Medicines are another primary consideration. Certain antibiotics alter the population of bacteria in the intestines, causing diarrhea, fever, and abdominal pain. Morphine and codeine, the aluminum salts of antacids, and the prescription drug methotrexate can cause constipation and cause intestinal upset. Certain antihistamines, mineral supplements, diuretics, sedatives, food additives, antidepressants, and other chemical-based substances can also result in constipation or diarrhea in some individuals.

Physicians diagnose IBS only after conducting a series of tests that rule out other gastrointestinal disorders, such as Crohn's disease, diverticulitis, lactose intolerance, intestinal parasites, and polyps. These tests include a barium enema, stool parasite culture, and sigmoidoscopy, examination of the lower intestines with a hollow, tubelike instrument passed through the anus. Since stress is a potential element in IBS diagnosis, you may be asked about your personal history, including factors that may be causing emotional or psychological problems.

Some Scientists believe there to be a disturbance of the beneficial micro-flora. This is thought to be a result of overuse of antibiotics, antacids or laxatives. Some people have related illness with candidiasis, colon cancer, diabetes mellitus, gallbladder, ulcers and malabsorption disorders.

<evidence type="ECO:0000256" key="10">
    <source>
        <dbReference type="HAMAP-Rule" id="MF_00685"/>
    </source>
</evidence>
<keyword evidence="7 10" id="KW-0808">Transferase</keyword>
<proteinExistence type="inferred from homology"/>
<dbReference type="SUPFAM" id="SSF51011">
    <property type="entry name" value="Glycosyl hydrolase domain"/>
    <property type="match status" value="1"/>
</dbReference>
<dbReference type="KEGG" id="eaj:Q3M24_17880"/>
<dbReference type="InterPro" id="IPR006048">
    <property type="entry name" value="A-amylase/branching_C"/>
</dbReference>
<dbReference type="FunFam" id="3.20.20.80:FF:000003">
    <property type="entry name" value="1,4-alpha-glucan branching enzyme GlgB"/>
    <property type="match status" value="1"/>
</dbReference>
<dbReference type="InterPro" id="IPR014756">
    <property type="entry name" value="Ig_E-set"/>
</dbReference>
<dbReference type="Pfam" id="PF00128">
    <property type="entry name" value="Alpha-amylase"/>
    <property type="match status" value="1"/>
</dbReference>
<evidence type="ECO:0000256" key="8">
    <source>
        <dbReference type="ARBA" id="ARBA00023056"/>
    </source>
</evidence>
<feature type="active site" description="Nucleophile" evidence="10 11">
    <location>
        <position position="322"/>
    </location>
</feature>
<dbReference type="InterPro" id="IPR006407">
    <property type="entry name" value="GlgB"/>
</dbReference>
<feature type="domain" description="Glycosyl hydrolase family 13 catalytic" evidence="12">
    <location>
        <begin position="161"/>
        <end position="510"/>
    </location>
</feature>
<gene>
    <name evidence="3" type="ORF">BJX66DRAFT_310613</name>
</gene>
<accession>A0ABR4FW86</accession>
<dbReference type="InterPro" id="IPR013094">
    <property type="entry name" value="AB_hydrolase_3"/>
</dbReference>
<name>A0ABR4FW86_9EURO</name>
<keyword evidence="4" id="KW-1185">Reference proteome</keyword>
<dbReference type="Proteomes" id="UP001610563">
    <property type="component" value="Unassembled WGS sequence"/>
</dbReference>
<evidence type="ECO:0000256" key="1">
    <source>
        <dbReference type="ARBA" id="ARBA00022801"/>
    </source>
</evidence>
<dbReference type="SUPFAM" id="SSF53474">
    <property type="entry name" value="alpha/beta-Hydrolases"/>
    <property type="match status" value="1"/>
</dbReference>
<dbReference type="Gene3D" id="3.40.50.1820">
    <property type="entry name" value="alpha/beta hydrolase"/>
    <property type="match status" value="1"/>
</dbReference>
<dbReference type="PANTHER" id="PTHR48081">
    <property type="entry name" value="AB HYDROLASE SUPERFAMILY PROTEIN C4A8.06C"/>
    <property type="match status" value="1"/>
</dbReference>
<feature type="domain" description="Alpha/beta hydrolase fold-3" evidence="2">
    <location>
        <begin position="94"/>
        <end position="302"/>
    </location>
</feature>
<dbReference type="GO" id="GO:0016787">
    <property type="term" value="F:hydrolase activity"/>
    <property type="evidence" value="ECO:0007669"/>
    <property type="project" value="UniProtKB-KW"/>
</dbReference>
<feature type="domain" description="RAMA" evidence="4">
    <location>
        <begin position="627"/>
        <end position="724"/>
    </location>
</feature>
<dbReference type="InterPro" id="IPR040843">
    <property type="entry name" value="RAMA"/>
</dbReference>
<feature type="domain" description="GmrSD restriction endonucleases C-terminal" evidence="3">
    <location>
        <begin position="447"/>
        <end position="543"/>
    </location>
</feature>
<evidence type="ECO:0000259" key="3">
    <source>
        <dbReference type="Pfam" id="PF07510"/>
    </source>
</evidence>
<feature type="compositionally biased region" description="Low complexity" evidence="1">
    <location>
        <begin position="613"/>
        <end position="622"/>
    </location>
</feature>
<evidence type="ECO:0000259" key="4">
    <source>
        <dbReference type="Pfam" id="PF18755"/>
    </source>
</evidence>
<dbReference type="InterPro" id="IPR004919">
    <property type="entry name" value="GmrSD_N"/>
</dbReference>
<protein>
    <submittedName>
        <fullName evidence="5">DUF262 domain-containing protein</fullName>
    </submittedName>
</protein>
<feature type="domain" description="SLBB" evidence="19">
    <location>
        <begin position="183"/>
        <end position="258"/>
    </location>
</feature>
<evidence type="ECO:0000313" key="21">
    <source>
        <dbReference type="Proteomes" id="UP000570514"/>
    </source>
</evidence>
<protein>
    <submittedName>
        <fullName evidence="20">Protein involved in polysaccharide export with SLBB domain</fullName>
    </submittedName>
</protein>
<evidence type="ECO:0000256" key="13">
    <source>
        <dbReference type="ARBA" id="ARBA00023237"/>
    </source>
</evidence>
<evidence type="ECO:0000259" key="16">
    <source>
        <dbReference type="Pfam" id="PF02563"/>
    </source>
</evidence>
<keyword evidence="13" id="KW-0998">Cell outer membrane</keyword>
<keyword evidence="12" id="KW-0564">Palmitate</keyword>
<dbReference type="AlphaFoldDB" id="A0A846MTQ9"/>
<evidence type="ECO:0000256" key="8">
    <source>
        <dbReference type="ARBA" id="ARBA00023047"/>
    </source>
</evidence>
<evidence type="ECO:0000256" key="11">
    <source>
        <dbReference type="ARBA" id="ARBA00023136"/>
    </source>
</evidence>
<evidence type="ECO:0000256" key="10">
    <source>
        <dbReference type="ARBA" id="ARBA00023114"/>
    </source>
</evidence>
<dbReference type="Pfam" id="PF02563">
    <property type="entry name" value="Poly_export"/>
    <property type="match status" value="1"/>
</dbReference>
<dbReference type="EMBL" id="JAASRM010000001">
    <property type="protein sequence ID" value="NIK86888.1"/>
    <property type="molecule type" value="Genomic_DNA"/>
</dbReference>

Medical professionals state that there is no cure for IBS. Treatment focuses on alleviating symptoms. High fiber diets or antispasmodic drugs may relieve constipation, and anti diarrheal drugs may alleviate prolonged diarrhea. Although there is no scientific evidence linking irritable bowel syndrome and the amount of fiber in the diet, some people benefit from eating a high-fiber diet, while others find reducing their carbohydrate intake helps.

Conventional methods for treating IBS not only include increasing dietary fiber and reducing carbohydrates, but your doctor may also recommend an appropriately balanced nutritional program. Cutting fat, salt, and calories and eating foods rich in grains and protein may prove beneficial as will proper exercise and stress management. Your doctor may prescribe loperamide to slow the movement of food through the intestines, dicyclomide to calm the gastrointestinal tract, or atropine or belladonna to relieve stomach cramps. Always check with your pharmacist for side effects to any prescription.

Alternative choices include various herbal and dietary remedies which may be effective in preventing or soothing the discomfort of diarrhea and constipation. Relaxation techniques may be particularly effective in coping with the stress-related aspects of the syndrome.

Sometimes the bacteria in your stomach and digestive tract are killed when you take certain antibiotics, or they become overwhelmed by other types of intestinal flora. Ingesting a cup of natural yogurt or using supplements containing "good bacteria" and enzymes will help counteract the negative effects of using prescription antibiotic drugs.